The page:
Fresh Purpose | Metropolis Magazine

El Cerrito, California

Founded in 1972, the recycling center in El Cerrito, California, has recently been reinvented to cope with the chemicals and electronics that we currently discard.  David Wakely

Before household recycling became popular enough to have its own bit on the comedy show Portlandia, it was a rather hippie thing to do, even in California. In the early 1970s, as Christopher Noll of the Berkeley-based architecture firm Noll & Tam says, “Everyone from Berkeley used to drive up to El Cerrito to dump their stuff—this recycling center is legendary.” Last April, his firm finished a $2.8 million net-zero replacement that will keep that facility relevant today.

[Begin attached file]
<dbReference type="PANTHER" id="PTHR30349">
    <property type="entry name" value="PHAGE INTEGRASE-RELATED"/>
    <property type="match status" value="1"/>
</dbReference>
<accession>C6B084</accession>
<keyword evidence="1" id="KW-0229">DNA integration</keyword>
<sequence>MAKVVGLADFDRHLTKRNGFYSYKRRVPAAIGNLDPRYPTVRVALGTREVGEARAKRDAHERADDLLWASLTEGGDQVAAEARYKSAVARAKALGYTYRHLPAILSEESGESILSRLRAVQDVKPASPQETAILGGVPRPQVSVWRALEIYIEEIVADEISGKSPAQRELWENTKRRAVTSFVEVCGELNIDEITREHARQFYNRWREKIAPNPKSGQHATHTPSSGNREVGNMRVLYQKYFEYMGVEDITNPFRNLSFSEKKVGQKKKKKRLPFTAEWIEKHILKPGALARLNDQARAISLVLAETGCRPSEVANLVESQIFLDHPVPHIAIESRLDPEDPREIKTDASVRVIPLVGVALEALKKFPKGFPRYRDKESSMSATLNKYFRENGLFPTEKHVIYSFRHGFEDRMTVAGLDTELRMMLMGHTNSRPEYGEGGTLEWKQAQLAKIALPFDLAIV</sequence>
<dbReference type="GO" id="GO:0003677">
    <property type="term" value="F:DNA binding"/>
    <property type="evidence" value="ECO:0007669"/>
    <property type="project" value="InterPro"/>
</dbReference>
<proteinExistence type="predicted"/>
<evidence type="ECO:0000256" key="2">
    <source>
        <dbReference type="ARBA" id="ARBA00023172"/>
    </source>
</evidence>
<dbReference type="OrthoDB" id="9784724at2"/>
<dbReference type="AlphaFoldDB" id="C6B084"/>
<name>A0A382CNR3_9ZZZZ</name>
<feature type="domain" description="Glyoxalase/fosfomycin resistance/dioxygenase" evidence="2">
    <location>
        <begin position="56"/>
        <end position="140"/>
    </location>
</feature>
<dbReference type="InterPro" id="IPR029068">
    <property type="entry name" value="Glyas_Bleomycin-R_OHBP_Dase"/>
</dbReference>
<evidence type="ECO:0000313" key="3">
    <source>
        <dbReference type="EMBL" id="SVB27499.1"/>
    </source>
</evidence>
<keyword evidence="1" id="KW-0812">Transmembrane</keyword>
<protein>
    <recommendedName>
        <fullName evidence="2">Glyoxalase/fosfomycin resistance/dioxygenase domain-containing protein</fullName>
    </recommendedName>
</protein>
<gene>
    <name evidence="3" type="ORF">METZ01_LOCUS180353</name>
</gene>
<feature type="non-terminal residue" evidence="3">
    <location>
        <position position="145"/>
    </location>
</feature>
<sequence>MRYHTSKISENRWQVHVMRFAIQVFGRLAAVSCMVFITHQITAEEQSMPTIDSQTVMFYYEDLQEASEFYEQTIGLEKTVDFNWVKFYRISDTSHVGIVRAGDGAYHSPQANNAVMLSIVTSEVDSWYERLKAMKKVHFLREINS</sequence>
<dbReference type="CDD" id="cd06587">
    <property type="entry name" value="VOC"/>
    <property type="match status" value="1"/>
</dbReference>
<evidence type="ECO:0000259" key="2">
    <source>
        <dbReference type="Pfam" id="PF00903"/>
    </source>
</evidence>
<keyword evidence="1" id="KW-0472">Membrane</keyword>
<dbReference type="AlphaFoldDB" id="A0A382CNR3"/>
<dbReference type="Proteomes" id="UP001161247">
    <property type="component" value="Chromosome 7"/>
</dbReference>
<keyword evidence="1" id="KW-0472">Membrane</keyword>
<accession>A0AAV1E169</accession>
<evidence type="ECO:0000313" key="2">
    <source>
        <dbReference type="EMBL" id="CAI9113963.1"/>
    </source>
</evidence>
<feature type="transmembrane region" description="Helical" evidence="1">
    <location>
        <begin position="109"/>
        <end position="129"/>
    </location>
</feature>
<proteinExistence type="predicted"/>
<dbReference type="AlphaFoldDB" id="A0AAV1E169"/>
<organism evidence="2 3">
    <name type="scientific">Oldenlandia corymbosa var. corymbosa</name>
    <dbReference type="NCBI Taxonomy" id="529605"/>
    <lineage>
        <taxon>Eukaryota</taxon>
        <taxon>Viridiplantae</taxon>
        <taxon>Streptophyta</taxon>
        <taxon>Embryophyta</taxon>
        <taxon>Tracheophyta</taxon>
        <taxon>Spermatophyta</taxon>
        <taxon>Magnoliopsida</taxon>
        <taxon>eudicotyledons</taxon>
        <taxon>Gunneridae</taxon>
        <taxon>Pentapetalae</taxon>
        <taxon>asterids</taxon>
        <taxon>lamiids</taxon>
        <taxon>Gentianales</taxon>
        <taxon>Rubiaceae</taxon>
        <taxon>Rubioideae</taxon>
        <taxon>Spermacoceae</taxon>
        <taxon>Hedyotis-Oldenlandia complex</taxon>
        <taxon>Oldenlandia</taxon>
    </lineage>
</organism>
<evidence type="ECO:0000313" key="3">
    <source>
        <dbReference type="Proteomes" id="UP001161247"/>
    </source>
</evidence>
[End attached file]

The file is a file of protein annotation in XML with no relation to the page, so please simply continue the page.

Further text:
The advent of curbside recycling meant that the focus of the El Cerrito Recycling and Environmental Resource Center had shifted to items that require special treatment: computers, hazardous waste, chemistry equipment, bathtubs, and more. The range of materials required a separation between, say, the people dropping off out-of-use inkjet printers and those handling used cooking oil, but the client wanted to maintain a sense of friendliness among all recyclers. Noll & Tam’s solution was to install a circle of Dumpsters. “We did some math and realized that this radial layout gave us the length on the outside of the circle and a shorter inside,” Noll says, providing more linear Dumpster feet. But more than that, the circular form was emblematic, both of the recycling process and of the site—a hollowed-out, circular quarry that now has a new use.

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